University of Southern California

From Wikipedia, the free encyclopedia
Jump to navigation Jump to search

The University of Southern California (also called USC,[a] SC, and Southern California) is a private, research university in the Exposition Park neighborhood in Los Angeles, California, USA. USC was founded in 1880, and it is California's oldest private research university.[source?]

USC has 16,384 undergraduate and 17,024 graduate students and gave 4,676 bachelor's and 5,380 advanced degrees in 2007. USC students come from all 50 states in the United States as well as over 115 countries.[1]

USC employed 3,127 full-time faculty, 1,363 part-time faculty, and about 8,200 staff members in 2007. The university has a "very high" level of research activity, and it got $484.6 million in sponsored research in 2007.[2] The Integrated Media Systems Center and the Center for Biomimetic Microelectronic Systems are at USC.

USC has 19 sports teams that compete in the National Collegiate Athletic Association's Division I-A Pacific-10 Conference. Their nickname is the Trojans. The Trojans have won 89 NCAA team championships,[3] third in the nation (behind UCLA and Stanford), and 347 Individual NCAA Championships, second in the nation. 362 Trojan athletes have been in the Olympic games winning 112 gold, 66 silver, and 58 bronze medals. Their basketball team plays in the Galen Center and is coached by Kevin O'Neill. Their football team plays in the Los Angeles Memorial Coliseum and is coached by Lane Kiffin. The football team has won several national championships and 23 Rose Bowls, a game played between two of the top football teams in the country. In sports, USC has a strong rivalry with UCLA, the other big school in Los Angeles, in all sports and a strong rivalry with Notre Dame in football.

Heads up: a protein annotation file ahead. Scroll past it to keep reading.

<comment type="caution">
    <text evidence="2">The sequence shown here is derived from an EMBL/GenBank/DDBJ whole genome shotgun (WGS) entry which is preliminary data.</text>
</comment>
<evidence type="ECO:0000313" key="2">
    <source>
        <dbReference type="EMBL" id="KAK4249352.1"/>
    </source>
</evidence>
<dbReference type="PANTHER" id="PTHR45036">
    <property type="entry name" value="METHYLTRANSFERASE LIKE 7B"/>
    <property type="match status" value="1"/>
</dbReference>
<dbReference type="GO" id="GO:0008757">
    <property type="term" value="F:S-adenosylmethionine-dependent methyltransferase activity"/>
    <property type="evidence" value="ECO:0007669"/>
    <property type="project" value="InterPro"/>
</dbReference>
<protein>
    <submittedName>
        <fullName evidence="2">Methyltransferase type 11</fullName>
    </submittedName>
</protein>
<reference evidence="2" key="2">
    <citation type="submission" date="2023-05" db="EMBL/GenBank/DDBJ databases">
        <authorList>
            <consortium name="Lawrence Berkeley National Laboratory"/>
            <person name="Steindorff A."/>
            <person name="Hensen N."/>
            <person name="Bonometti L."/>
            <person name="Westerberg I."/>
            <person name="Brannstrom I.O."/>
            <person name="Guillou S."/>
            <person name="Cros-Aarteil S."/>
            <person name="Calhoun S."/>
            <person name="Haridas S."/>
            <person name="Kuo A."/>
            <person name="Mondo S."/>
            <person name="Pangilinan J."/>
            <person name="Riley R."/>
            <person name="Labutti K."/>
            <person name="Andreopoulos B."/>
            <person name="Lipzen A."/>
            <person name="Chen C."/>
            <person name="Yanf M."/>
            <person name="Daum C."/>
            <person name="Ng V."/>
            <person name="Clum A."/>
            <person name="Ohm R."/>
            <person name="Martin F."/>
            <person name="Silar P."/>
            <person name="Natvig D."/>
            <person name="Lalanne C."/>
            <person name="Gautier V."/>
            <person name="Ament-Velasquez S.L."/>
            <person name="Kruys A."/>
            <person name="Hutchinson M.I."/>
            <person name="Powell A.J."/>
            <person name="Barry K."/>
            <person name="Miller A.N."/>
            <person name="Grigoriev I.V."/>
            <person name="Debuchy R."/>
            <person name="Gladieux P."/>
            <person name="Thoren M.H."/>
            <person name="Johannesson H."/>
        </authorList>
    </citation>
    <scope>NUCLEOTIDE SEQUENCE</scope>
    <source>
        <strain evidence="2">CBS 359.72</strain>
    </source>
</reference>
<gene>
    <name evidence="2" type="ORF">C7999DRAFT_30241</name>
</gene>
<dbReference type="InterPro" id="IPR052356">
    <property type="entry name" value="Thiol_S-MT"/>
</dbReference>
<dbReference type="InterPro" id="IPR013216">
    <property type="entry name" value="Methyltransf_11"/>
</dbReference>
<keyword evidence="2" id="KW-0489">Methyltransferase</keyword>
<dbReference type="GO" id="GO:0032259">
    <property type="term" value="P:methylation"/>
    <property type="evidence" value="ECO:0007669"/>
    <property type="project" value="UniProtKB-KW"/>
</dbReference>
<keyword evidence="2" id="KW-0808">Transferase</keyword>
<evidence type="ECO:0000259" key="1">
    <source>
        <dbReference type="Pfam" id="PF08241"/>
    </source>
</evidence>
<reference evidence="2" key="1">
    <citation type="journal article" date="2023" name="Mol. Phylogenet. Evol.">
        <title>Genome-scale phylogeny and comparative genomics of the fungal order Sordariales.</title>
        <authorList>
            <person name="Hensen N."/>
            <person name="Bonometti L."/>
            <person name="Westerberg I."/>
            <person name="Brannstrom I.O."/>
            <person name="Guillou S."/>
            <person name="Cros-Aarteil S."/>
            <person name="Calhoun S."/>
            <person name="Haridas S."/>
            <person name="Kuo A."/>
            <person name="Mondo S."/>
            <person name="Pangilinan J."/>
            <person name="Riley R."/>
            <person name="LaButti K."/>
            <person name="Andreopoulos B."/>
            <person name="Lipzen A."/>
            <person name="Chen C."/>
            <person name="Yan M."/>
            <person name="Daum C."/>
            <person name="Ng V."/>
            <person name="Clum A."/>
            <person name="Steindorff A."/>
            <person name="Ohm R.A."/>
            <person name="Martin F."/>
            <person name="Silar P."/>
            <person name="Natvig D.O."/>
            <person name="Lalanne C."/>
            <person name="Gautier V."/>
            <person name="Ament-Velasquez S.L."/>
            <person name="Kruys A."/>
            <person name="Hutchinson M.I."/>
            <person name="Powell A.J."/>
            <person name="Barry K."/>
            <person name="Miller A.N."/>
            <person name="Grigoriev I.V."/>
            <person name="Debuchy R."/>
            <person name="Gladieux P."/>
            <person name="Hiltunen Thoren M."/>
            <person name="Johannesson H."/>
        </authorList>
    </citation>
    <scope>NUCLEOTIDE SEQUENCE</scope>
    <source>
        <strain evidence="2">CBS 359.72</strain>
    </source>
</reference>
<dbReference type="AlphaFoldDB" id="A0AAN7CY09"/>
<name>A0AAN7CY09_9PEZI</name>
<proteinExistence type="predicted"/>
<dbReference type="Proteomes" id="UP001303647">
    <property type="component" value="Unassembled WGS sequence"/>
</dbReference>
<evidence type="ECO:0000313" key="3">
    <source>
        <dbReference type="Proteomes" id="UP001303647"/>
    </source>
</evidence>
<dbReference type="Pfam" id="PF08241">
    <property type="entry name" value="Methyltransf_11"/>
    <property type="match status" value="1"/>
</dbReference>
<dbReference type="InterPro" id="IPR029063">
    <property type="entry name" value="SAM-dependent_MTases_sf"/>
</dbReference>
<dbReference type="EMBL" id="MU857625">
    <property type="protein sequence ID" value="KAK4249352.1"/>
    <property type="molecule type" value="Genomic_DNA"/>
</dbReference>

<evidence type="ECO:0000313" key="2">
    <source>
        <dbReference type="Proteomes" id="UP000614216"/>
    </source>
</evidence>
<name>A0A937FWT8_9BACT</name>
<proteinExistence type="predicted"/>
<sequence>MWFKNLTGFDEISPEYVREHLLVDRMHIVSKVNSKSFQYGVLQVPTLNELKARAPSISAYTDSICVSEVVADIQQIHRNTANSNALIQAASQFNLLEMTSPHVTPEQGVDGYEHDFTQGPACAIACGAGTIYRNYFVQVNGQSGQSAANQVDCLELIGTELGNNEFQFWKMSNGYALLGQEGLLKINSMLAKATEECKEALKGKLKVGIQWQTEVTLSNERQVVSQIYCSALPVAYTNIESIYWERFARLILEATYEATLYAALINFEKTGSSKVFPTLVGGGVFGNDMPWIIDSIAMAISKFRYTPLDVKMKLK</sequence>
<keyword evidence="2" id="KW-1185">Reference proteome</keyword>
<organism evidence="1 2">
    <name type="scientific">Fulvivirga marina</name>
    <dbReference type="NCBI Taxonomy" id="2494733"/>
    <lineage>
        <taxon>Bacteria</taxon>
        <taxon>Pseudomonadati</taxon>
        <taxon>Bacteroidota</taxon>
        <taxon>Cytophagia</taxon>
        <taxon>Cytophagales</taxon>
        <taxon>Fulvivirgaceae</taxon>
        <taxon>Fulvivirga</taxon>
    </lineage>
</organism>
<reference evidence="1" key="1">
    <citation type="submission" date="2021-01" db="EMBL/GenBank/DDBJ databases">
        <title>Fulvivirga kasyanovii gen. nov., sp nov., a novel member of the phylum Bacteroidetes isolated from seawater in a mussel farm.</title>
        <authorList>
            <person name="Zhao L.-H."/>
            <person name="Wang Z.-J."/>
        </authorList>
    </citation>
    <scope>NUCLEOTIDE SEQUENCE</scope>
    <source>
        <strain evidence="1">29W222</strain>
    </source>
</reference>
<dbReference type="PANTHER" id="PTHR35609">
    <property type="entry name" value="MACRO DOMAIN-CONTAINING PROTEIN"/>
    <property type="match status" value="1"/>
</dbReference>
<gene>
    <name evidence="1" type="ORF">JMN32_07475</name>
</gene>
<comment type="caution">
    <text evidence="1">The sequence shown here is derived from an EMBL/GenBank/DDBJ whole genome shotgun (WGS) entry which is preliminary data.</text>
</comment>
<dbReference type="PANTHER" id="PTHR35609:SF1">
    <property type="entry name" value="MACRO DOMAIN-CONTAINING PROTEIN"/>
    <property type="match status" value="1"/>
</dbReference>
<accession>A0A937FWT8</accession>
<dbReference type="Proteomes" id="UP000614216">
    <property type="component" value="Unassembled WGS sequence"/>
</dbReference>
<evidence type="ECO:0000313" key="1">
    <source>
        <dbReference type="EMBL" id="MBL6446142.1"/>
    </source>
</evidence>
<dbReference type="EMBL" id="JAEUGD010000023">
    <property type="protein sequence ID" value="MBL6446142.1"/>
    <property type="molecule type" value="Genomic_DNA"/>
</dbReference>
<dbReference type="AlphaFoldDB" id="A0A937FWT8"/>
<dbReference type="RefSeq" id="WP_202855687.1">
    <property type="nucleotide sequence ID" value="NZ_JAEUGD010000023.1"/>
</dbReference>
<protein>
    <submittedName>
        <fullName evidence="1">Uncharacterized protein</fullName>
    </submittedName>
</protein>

References[change | change source]

  1. "Campus Ethnic Diversity: National Universities". U.S.News & World Report: America's Best Colleges 2008. Retrieved 2008-06-13.
  2. "Institutions: University of California". Carnegie Foundation for the Advancement of Teaching. Retrieved 2008-09-18.
  3. "NCAA Sports History Website". Retrieved 2006-12-05.

Other websites[change | change source]

Coordinates: 34°01′14″N 118°17′08″W / 34.02051°N 118.28563°W / 34.02051; -118.28563